Funded by the Diabetes Research and Wellness Foundation, Ulster University’s research will investigate the impact of a brief ten-minute exercise session, involving two short cycle sprints, on lowering blood sugar levels in people with the condition. Volunteers who are living with Type 2 diabetes are currently being sought to participate in the study that will take place at the University’s Magee campus.
The research aims to identify if this time-efficient intervention is more effective in managing diabetes than current physical activity recommendations, which typically include a 30 minute moderate-intensity workout.
Lead researcher from Ulster University, Dr Richard Metcalfe said: "Type 2 diabetes develops when the body doesn't properly respond to insulin. Through time, the resulting high blood sugar levels can then lead to serious side effects such as heart disease, stroke and blindness. Our research has the potential to transform how people across the globe manage their diabetes and potentially reduce the likelihood of such side effects occurring.
Exercise is considered one of the three cornerstones of Type 2 diabetes care programmes, along with diet and medication. However, the majority of Type 2 diabetes patients do not currently achieve the minimum recommended levels of physical activity and therefore are not reaping the associated benefits.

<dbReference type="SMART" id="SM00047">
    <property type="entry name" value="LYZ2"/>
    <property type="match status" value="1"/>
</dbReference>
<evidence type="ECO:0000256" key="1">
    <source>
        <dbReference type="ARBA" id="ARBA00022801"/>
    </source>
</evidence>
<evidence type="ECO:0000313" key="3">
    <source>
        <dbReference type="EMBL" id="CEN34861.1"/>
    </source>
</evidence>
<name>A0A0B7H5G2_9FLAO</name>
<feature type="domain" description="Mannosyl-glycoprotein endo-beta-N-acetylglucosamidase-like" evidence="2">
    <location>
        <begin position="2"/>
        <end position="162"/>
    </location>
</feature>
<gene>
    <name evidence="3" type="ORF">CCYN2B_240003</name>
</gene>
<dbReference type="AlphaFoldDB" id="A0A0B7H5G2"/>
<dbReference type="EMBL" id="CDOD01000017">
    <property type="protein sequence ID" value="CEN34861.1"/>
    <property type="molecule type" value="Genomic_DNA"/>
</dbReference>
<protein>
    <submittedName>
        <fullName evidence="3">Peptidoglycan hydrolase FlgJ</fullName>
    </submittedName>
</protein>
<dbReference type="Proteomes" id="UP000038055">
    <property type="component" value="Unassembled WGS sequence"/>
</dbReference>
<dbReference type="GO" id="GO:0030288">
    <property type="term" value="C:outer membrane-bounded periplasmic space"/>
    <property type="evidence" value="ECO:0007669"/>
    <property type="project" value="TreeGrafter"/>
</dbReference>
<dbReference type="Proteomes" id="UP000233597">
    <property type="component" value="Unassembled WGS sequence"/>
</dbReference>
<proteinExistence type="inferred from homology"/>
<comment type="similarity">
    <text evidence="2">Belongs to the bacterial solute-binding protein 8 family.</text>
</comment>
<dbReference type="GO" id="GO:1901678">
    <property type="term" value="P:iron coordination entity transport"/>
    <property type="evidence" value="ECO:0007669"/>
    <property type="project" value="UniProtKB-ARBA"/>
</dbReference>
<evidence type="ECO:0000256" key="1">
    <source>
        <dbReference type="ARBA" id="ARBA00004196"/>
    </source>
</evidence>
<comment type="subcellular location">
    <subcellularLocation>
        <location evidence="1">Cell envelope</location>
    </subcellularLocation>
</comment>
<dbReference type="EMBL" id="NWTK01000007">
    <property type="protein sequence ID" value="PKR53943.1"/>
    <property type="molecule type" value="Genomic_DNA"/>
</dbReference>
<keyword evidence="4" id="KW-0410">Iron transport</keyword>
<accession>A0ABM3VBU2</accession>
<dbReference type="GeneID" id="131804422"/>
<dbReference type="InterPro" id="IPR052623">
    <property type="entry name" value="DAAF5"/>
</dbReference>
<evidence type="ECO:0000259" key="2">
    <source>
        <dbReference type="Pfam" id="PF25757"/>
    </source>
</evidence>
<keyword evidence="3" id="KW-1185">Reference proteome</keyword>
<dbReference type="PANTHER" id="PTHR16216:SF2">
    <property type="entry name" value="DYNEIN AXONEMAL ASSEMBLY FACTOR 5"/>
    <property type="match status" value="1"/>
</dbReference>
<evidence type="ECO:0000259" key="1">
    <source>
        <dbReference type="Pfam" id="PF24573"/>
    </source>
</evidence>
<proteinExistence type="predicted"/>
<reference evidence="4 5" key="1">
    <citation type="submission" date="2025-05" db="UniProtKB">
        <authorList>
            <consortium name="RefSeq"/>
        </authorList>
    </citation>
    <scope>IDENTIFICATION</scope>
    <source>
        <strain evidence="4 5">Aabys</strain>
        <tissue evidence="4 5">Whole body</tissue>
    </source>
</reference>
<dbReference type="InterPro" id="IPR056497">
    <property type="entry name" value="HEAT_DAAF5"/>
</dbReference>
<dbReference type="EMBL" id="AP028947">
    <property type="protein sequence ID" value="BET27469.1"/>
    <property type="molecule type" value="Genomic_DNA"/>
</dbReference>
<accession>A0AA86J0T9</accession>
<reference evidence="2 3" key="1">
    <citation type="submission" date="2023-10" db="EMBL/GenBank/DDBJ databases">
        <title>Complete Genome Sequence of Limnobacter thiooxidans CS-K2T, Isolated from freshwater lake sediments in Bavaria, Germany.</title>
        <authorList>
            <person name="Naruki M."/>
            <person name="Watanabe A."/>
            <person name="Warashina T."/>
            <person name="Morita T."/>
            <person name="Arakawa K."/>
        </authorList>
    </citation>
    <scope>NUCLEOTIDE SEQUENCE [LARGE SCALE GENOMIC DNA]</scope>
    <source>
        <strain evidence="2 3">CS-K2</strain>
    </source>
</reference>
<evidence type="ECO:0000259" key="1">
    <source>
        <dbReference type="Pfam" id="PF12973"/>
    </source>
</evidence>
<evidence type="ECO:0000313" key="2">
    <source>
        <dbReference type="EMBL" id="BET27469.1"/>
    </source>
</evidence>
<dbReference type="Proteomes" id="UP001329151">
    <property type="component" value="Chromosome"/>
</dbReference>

Dr Metcalfe continues: “Research suggests that two of the key barriers to exercise for people with the condition are lack of time and the high levels of required exertion and effort. This Ulster University research aims to reduce these perceived barriers and improve uptake of exercise among patients.
“The exercise is based on high-intensity interval training (HIT), which uses shorts burst of vigorous exercise interspersed with periods of rest, however we have substantially reduced the number and length of the exercise intervals compared to the renowned HIT training. This makes the exercise sessions much shorter and easier but, importantly, we think it will still be effective for lowering blood sugar levels.
“We are actively encouraging people with Type 2 diabetes to take part in the study and help us explore the potential life-changing benefits.”
For further information on participating in this Ulster University study contact Dr Richard Metcalfe at email@example.com, 02871675037.